Surveys don’t lie. They give you information and you take action based on the results. But what if different surveys give you conflicting information? What if one survey said higher education students prefer digital textbooks and another said the same students prefer print books? The quandary.
A recent survey by American University Professor Naomi S. Baron stated 92% of college students prefer a print textbook. The main reasons given were eyestrain from staring at a digital monitor, fewer distractions in a print book and even the smell a printed book adds to the reading experience.
A similar survey conducted by the Book Industry Study Group found 44% of the students they surveyed prefer digital learning materials. The primary reasons shared were wanting their materials to help master difficult concepts through interaction, test preparation and improving grades.
The common theme that did not arise is the issue of cost. Investopedia.com, in a survey of their own, stated cost is the determining factor students use when considering what course materials to buy. The survey acknowledged print textbooks will cost about 60% less, but the cost of the digital device is often not considered.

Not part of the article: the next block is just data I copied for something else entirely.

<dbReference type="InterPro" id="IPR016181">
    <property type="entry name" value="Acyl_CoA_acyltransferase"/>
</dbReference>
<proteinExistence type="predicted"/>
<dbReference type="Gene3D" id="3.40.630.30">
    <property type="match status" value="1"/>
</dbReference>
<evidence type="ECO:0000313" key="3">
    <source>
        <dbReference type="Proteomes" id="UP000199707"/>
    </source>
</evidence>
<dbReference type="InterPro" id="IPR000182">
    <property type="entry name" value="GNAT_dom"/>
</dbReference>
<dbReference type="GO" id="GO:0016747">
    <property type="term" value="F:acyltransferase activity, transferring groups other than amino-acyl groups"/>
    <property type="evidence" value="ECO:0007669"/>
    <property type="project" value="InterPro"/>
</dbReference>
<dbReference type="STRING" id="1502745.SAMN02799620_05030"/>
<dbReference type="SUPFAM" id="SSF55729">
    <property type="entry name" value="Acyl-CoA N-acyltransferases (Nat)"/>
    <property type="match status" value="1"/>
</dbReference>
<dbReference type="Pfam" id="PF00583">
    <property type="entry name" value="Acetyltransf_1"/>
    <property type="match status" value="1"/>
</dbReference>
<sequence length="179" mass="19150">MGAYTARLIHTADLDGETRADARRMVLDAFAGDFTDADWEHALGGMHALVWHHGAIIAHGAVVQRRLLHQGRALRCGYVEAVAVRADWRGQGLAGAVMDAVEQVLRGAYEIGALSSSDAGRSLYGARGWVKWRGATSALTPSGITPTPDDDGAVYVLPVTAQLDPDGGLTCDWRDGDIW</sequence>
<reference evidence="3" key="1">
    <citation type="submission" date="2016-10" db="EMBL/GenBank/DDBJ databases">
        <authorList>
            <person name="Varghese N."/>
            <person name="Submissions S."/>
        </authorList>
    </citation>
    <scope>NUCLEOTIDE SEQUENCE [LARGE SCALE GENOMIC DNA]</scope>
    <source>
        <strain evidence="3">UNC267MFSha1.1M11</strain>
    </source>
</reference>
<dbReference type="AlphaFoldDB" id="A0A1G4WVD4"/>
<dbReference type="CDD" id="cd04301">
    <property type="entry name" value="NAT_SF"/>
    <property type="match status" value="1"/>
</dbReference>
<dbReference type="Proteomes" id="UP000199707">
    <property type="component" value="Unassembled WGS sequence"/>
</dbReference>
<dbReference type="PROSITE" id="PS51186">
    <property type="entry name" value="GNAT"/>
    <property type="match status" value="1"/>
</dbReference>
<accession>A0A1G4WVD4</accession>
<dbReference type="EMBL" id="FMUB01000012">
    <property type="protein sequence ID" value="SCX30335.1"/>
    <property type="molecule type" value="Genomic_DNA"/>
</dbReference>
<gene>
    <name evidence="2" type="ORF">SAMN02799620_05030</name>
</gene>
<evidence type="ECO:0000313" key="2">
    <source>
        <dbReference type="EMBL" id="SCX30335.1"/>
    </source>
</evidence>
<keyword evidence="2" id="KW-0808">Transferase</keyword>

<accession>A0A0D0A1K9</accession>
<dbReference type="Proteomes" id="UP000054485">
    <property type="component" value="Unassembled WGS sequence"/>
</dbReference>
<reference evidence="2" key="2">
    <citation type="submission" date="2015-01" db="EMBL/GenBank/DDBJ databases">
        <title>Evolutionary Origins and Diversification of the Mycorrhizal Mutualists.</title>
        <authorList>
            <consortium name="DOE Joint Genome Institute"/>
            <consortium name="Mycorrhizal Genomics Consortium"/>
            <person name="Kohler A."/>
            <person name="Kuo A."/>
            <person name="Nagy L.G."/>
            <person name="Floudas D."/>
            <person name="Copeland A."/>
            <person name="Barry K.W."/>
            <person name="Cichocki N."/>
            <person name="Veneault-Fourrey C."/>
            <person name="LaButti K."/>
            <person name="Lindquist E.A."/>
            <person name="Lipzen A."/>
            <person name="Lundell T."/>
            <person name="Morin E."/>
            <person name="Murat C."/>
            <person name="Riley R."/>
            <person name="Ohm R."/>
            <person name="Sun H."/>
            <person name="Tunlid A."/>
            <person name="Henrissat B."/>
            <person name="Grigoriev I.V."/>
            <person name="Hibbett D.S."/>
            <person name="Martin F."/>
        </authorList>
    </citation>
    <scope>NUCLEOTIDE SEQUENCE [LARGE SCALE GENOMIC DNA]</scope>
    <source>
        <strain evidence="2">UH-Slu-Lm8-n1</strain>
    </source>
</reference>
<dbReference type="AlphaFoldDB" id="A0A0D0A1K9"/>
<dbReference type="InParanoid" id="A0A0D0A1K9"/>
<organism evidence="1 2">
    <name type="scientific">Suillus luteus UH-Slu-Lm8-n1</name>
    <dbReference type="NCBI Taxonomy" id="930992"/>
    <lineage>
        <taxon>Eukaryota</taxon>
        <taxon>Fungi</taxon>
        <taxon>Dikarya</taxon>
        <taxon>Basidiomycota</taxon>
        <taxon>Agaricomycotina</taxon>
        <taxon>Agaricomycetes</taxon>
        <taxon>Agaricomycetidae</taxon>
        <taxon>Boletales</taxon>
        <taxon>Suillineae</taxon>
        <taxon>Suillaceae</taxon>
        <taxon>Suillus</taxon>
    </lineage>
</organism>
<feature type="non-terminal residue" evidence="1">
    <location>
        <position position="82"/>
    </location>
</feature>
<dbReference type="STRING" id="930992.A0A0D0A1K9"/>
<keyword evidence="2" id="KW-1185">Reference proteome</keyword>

Based on the same research, eReaders start at about $70 and the costs increases to $900 for a tablet. Prices can increase to more than $2,000 when laptops are considered as the primary reading tool. While the cost of the course materials are often considered by the student, the overall cost of ownership for digital materials is often missed.
According to Investopedia.com, other factors to consider are weight, the ability to take notes and extra features. A student with multiple classes with several large books being carried across campus can put a strain on their back, shifting the pendulum in the direction of digital materials. However, the ability to sit in a lecture and take quick notes in the book margin, and reference them quickly while studying is a benefit of the printed book. The extra features students used for preparation in the BISG survey is the area the printed textbook cannot compete. While these extras can be accessed online, it often involves a one-time access code, often not available in a used book and must be purchased separately.
The decision for the student often comes down to making a pro and con list. For the administration and faculty, the benefits are course material options in the marketplace. The printed textbook is not going away. Working with a provider with a large quantity of used books and access to the same digital content as new books keeps costs down. For the students and faculty that prefer to move into a digital space with more interactive content, the options are many. A short course on the direction of the digital market and its benefits, like this short video from MBS Direct, will further arm your team to make the decision best fitting your institution.